There’s not enough talk about Medicaid now. The Republican health care legislation in both House and Senate versions makes big changes in Medicaid funding, but most Americans don’t realize how it will affect their families. It’s worth going beyond the over-simplifications of political ads to think about how we as citizens might be affected.
As my mother slowly declined in her 90s, she required more help in her daily life. She had a health care aide visit her own home daily for longer and longer periods of time. Then she lived with us, again with a daytime home care aide, a wonderful woman who became part of the family. After several years of slow decline, she needed more round-the-clock care than we could deliver, and moved into a nursing home, where she lived another four years.
My parents both worked all their lives, were careful savers, and had long-term care insurance. My mother’s financial resources lasted exactly to her death. Had she lived one more month in the nursing home, we would have had to apply for Medicaid to pay for her. Knowing that she could stay where she was and continue to get full care, even though she was running out of money, was an important comfort to all of us.
My father-in-law suffered with Alzheimer’s for 12 years. My mother-in-law took care of him for as long as she could, and then he spent 7 years in nursing homes with considerable daily care. He had done very well professionally, retiring as president of an envelope company with a generous pension. When his company was bought out a few years later, that pension was changed to a one-time payout, enormously reducing his lifetime benefits. I think that allowing companies to abrogate their promises to retirees is scandalous, but that’s another story.
In any case, his years of nursing care were paid by Medicaid. I don’t know exactly what was spent, but the average cost of the last five years of care for an Alzheimer’s patient in America is over $320,000, about $65,000 per year.
Medicaid is our country’s largest government health care program, bigger than Medicare, covering over 70 million people. That financial help for health care is targeted at the less affluent and the elderly. Here are the Americans covered by Medicaid: half of all births; 39% of all children; 30% of all adults with disabilities and 60% of all disabled children. Medicaid pays for nearly two-thirds of all Americans living in nursing homes. Although Medicaid is often thought of as a program for the poor, many of those in nursing homes, as in my family, were solidly middle class until paying for nursing care ate up all their savings.
Only 6% of Medicaid recipients are in long-term care, but because it’s expensive and continuous, that care accounts for nearly half of all Medicaid spending. These costs are shared by the federal government and the states, with each state having its own rules about spending.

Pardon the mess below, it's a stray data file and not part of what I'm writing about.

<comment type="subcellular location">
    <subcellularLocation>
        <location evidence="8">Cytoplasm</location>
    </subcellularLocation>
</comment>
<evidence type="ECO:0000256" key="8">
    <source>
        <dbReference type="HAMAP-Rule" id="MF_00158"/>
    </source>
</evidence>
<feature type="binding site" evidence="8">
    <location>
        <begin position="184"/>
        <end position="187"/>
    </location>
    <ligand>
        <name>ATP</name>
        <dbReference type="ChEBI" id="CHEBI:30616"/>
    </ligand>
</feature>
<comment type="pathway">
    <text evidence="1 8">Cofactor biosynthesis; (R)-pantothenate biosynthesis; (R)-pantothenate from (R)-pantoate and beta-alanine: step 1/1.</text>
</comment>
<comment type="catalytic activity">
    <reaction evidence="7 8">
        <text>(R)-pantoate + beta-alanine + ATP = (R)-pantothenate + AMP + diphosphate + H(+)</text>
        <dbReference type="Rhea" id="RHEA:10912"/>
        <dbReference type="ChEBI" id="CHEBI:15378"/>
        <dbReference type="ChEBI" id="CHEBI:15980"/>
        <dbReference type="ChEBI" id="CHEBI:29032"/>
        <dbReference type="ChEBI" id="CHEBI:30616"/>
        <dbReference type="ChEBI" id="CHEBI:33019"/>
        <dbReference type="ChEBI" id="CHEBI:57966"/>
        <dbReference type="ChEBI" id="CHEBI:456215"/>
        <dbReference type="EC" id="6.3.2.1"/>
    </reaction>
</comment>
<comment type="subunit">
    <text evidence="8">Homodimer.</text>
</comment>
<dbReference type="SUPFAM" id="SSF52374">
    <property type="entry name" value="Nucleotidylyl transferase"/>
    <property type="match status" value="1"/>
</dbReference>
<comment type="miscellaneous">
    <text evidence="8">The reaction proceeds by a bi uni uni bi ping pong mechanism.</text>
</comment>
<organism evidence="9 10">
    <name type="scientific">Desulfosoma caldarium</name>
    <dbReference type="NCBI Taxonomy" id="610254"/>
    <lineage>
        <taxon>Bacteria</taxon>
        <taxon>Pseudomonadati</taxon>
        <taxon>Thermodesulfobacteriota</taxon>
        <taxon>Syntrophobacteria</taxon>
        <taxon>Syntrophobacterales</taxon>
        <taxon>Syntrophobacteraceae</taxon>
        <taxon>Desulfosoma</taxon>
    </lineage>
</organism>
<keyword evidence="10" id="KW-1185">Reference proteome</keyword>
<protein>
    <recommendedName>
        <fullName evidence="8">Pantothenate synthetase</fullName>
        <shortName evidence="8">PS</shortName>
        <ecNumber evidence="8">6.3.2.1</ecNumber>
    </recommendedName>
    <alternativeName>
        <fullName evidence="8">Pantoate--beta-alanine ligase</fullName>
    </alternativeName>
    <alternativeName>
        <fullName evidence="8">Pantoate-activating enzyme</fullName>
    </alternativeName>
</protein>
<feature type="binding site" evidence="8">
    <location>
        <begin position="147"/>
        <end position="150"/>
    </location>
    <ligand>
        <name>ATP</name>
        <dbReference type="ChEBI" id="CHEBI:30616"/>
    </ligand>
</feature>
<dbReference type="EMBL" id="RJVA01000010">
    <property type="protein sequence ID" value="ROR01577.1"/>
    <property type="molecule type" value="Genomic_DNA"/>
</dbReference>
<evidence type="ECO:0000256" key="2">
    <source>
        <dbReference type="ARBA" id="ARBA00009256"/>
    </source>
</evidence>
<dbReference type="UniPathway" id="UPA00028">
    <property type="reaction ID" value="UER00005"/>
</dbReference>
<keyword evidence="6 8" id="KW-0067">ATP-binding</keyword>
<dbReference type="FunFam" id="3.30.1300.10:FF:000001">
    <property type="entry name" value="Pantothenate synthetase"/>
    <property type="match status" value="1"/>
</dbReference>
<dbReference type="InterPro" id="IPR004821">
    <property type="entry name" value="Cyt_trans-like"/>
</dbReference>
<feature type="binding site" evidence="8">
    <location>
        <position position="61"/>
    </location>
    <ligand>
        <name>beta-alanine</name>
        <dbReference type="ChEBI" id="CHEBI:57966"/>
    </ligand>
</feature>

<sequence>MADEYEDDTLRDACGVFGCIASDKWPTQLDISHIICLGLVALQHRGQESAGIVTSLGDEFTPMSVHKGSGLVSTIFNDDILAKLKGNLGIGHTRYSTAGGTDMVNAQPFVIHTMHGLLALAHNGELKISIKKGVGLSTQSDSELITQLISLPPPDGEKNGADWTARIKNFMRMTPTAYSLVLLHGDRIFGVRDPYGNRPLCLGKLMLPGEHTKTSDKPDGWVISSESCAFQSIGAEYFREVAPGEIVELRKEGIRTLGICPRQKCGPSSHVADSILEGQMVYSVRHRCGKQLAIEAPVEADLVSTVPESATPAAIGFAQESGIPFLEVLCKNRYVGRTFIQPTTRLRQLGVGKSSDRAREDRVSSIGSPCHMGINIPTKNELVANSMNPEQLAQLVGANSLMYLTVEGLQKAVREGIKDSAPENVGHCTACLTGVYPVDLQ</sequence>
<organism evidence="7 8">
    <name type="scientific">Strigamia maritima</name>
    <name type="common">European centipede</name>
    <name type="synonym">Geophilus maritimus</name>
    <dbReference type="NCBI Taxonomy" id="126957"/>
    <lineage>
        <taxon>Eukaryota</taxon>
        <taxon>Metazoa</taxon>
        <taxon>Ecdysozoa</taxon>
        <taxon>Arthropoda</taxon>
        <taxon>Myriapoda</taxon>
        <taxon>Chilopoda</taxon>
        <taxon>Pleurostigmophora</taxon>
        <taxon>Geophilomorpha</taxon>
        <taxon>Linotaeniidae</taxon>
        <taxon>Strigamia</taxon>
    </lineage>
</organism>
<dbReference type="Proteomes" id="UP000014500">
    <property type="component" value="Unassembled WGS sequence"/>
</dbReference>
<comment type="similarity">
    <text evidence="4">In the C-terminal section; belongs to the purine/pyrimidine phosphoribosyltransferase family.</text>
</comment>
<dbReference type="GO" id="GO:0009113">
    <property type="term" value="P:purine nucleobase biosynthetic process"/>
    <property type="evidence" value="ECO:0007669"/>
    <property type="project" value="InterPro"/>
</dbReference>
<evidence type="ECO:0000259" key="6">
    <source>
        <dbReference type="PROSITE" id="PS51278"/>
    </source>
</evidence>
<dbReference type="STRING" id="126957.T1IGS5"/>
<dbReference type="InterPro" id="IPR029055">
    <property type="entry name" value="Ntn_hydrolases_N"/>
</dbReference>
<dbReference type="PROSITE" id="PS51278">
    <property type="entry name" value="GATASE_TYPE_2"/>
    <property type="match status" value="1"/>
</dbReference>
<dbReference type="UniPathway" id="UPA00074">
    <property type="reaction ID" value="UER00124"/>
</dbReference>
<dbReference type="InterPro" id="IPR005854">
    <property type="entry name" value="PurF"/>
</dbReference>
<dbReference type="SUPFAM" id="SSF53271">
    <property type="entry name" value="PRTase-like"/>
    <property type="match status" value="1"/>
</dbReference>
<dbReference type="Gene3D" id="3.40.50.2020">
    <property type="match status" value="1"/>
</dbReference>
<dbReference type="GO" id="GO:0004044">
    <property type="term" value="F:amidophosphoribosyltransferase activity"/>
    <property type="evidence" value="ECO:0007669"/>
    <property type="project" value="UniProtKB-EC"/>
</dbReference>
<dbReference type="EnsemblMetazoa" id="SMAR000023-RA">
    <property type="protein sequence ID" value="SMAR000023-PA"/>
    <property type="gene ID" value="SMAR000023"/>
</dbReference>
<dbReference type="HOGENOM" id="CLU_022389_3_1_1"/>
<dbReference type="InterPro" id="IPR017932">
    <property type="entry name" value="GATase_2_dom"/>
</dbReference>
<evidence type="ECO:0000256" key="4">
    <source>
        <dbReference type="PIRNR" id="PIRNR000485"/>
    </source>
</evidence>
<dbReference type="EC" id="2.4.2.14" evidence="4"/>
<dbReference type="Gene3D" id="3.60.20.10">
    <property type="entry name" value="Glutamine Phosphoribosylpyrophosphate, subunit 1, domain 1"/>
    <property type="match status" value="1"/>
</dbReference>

Both Republican health care bills include giant cuts to federal Medicaid spending, about $800 billion over the next 10 years, according to the Congressional Budget Office. Although it’s hard to be precise, the bill would cut total federal Medicaid spending by about 25%, something candidate Trump promised he would not do. Individual states could either raise more money to make up the difference by increasing taxes or cut benefits to people who need health care.
The $800 billion Medicaid cut is nearly exactly the amount that the Republican legislation would give to affluent taxpayers in tax cuts. The new taxes on individuals making over $200,000 a year, that paid for the expansion of health care insurance under Obamacare, would be eliminated.
Think this is fake news based on the biased mainstream media? Here is what Republicans say about the Republican health care bill. Three Republican governors signed a letter to the Senate about the Senate bill: “It calls into question coverage for the vulnerable and fails to provide the necessary resources to ensure that no one is left out, while shifting significant costs to the states. Medicaid provisions included in this bill are particularly problematic.” Nevada Senator Dean Heller said, “I cannot support a piece of legislation that takes insurance away from tens of millions of Americans and hundreds of thousands of Nevadans.”
But those are not the priorities of Republicans in Congress. Both House and Senate Republicans created bills which do take insurance away from millions of Americans. They are cutting taxes on the rich by reducing care for the poor and the elderly.
Former Governor of Arizona Jan Brewer, a Republican, said, “We’re going to pay for it one way or another; there are no free lunches.” She’s wrong. The Republicans in Congress want the poorest and oldest Americans and their families to pay more for health care, while the rich get the free lunches.
Published in the Jacksonville Journal-Courier, June 27, 2017